The Power of No by Robin Trimingham

The Power of No by Robin Trimingham

There was a great opinion piece in The Guardian this past weekend on the way that our impulses rule our emotions and decision making processes, and the freeing power of learning to override our caveman instincts (particularly when it comes to food, immediate danger, and sex) long enough to evaluate the pros and cons of a situation. The premise is that by evaluating decisions objectively we will choose more wisely.

I am willing to bet, as you read this article, that the older you are, the more difficult that you will find it to see the merit in this discussion. After all, isn’t learning to be a shrewd decision maker something that everyone masters in high school?

Apparently not – or at least, not any more.

It turns out that in the internet age, the more time you spend with your electronic devises, the more dependent you become on them for stimulation and the more likely you are to click “send”, “subscribe”, “like”, or “buy” without thinking the matter through. This might seem irrelevant if you have never used social media or shopped online, but for the those with mounting credit card debt and a closet full of shoes that don’t really fit properly (that they are too busy texting to return), the world is a different place.

In extreme circumstances this obsession can escalate into internet addiction disorder. Typified by symptoms of an impulse control disorder, internet addiction is similar to pathological gambling, and sufferers jeopardize both their own well-being and their personal relationships and employment.

Naturally most of us will never develop an internet addiction, but it does raise some tough questions regarding how much time you should spend online: How many sleepless nights chatting with friends on the other side of the world does it take before your health suffers? How many times will you max out your credit card buying things on eBay you don’t need before you drop your mouse and walk away? How many times will your young relations surf their phones during a family meal in a restaurant instead of talking to each other?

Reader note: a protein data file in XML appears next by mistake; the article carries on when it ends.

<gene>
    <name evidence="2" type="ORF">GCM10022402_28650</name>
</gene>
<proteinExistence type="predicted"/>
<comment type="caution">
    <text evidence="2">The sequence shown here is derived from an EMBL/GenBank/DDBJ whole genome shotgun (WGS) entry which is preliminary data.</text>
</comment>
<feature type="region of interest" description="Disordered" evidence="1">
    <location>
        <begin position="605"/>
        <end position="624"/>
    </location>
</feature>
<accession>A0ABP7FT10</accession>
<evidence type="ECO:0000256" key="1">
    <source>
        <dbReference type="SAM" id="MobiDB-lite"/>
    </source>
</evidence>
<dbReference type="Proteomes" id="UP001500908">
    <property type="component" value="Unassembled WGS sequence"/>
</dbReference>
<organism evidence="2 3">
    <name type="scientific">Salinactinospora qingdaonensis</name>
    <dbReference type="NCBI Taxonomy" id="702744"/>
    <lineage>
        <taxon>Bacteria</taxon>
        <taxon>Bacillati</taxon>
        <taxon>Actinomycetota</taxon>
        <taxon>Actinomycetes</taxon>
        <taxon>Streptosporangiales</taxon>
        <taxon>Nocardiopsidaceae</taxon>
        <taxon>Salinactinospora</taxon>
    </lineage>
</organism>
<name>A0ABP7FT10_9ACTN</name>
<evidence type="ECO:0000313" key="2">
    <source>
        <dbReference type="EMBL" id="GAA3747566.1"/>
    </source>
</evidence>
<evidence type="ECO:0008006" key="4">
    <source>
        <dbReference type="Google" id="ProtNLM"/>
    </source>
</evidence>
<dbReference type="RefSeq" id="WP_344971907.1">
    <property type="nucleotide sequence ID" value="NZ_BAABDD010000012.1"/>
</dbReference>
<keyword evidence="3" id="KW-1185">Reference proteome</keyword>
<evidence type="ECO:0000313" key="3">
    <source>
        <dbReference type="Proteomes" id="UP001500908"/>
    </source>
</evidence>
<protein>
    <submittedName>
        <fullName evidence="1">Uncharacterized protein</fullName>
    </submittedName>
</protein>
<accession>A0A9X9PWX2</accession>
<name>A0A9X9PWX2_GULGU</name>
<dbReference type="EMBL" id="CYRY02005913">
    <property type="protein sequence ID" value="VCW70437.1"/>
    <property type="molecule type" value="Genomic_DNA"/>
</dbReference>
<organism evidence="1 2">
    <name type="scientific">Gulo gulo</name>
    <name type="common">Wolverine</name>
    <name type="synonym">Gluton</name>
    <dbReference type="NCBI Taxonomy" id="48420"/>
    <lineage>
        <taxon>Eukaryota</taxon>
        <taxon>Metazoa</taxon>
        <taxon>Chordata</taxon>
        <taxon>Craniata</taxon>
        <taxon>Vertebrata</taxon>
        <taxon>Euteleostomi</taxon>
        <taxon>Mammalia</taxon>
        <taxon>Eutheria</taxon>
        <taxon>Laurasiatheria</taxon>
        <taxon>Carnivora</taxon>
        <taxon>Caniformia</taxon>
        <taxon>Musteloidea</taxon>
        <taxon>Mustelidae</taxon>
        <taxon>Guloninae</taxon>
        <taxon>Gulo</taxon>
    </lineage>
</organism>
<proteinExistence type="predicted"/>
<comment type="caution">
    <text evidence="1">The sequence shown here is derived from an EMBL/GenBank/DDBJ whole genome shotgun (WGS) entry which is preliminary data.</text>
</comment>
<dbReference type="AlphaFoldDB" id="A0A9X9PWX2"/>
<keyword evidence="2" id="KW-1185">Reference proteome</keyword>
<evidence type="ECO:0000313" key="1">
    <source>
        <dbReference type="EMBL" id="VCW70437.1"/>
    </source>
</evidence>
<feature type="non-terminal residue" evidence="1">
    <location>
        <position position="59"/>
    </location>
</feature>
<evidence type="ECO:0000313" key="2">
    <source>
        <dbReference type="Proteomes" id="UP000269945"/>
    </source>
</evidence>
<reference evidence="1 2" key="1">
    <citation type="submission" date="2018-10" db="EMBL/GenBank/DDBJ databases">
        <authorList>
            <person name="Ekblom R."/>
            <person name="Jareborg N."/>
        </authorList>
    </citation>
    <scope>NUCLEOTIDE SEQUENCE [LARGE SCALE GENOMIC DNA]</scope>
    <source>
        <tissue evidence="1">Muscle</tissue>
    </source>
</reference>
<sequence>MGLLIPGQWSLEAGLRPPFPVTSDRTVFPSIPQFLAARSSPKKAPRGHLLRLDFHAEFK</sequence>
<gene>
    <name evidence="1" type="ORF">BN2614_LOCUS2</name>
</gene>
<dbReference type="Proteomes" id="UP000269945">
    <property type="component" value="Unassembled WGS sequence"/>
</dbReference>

How do you tell when your time online is no longer innocent fun, and instead, is causing you to see things and or do things that desensitize your sense of empathy, blur your opinion of right and wrong, lead you to write words of hate, or support causes you would never admit to publicly?

The answer might be as simple as pausing to make a list of all the pros and cons before diving into a new internet experience, watching violent content that you know will most likely upset you, and purchasing anything.

If the thing or experience you are contemplating is right for you, it will still be there when you decide to proceed; and as for all the times that you tell yourself “no, I don’t really need to join the naked flash mob in Times Square”, or “no I don’t really need to purchase a year’s supply of dog food today”, or “no I don’t really need to take my cell phone on my power walk”; they will be moments of freedom where you reclaim a piece of the life you were meant to lead where opportunities abound and you choose the experiences that are best for you.

By Robin Trimingham

 

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